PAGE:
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Supply: Production, Costs, and Profits - Essay Example

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Title: Supply - Production, Costs, and Profits Name: Professor: Institution: Course: Date: 1. Give a brief summary of economic costs. Economic costs can be defined as the sacrifice of performing an activity, following a course of action or a certain decision…
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Supply: Production, Costs, and Profits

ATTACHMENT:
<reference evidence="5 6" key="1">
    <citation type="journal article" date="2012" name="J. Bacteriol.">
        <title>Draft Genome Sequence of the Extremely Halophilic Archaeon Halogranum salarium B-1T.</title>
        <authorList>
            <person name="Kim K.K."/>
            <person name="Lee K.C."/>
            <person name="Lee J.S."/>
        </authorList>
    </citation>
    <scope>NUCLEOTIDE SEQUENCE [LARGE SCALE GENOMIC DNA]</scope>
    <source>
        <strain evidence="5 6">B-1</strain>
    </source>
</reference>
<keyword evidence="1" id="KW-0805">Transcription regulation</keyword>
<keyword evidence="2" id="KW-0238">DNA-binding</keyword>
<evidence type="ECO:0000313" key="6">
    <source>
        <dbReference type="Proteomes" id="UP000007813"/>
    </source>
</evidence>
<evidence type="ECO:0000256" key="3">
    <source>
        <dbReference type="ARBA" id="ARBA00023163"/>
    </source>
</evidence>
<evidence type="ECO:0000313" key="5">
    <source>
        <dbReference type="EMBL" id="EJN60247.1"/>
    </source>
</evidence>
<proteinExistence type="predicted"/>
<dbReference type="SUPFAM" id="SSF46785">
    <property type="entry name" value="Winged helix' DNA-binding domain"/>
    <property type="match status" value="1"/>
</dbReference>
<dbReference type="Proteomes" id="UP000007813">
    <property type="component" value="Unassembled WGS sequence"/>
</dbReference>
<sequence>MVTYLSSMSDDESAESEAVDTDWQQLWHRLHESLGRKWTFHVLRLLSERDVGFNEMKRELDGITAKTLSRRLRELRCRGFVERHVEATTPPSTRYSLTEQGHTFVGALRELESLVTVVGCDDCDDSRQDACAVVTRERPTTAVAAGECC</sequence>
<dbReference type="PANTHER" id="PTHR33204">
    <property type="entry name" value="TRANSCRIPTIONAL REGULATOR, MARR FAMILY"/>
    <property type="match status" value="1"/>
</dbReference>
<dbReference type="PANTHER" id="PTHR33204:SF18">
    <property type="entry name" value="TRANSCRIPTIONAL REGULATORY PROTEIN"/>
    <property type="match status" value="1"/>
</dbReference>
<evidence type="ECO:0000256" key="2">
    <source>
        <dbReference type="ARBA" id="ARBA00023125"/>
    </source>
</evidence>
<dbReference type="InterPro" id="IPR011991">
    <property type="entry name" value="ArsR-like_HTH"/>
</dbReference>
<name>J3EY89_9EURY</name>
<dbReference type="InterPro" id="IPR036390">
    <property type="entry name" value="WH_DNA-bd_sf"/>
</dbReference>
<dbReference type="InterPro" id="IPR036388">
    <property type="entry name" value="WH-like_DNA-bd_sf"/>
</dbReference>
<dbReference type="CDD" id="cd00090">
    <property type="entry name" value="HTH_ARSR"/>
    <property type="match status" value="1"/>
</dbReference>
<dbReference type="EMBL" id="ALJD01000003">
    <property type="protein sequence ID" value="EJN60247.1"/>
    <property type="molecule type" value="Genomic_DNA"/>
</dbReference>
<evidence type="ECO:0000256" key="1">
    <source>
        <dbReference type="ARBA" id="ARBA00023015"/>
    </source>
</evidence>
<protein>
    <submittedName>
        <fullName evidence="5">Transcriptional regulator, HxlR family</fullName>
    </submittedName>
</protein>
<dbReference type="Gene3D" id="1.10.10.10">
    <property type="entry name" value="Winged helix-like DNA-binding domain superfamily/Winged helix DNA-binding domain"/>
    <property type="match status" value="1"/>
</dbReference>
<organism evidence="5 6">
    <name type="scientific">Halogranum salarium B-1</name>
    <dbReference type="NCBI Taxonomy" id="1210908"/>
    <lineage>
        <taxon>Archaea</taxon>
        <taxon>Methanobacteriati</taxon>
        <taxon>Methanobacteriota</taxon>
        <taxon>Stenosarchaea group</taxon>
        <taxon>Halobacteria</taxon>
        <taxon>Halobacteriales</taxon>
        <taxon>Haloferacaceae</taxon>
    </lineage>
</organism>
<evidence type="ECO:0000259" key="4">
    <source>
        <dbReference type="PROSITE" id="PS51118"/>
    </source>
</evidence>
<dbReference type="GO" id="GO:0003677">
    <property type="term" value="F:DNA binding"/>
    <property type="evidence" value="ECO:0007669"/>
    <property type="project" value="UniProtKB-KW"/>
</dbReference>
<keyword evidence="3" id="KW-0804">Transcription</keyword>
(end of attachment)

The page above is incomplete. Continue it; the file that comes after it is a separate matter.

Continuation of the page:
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Download file to see previous pages Constituents of Economic Costs Total Cost (TC): This is the sum of fixed cost and variable cost. Therefore; TC = FC + VC Fixed Costs (FC): These are costs associated with acquisition of fixed assets. They do not increase or reduce with the level of production. These include cost of purchasing land and machinery necessary for production to take place. Fixed cost is also referred to as total fixed cost (TFC) Variable Costs (TVC): These are costs which increase or decrease with the level of production. These costs include costs of raw materials, wages and electricity costs and fuel costs among others. Average cost (AC): Average cost is also referred to as average fixed cost. It is calculated by dividing total cost with quantity of output, that is, TC/q where q is the quantity of output. Average cost can also be divided into two; average fixed cost and average variable cost. Average fixed cost (AFC) is calculated by dividing fixed cost by quantity of output. AFC reduces with increase in quantity of output. Average variable cost (AVC) is derived from dividing variable cost with quantity of output. Average variable cost is depicted in a U-shaped curve. It has the same shape with the average cost curve but lies below the AC curve. Marginal Cost (MC): This is the cost of producing an additional unit of output. It is the change in total cost as a result of an increase in production by one unit. Its curve is also U-shaped. Marginal cost reduces with increase in production up to a point of cost minimization where an increase in production leads to an increase in MC (Boyes & Melvin, 2011). 2. Suppose a firm is operating at the minimum point of its short-run average total cost curve, so that marginal cost equals average total cost. Under what circumstances would it choose to alter the size of its plant? Explain. A firm operating at the minimum point of its short-run average total cost curve, so that marginal cost equals average total cost, is at the points of tangency between the short-run average total cost curve and the long-run average total cost curve. These points can be seen in the diagram in red. Figure 1: SRATC’s and the LRATC (Source: The long-run average total cost curve is demarked by the lowest points of every possible short-run average total cost curve (SRATC). In the above diagram, the long-run average total cost curve is labeled as LRATC. When a firm is producing at the lowest level of SRATC1, the firm can only increase its plant size in order to increase its profitability. Increase in the plant size occurs in the long run. The firm should continue to increase its plant size up the point which it will be operating at the lowest level SRATC2. This is also the lowest point the LRATC. The firm will therefore be operating at constant returns to scale. Constant returns to scale takes place when an equal percentage increase in all the factors of production leads to an equal percentage increase in output. Any level of production of output below the point of constant returns to scale occurs at economies of scale. Economies of scale take place when an equal percentage increase in all the factors of production leads to a greater percentage increase in output. When a firm is at this level, being bigger (increasing plant size) leads to higher efficiency and thus reduction in cost. The firm should continue to increase its plant size up to the point where it attains constant returns to scale. If the firm increases its plant size above the level at ...Download file to see next pagesRead More
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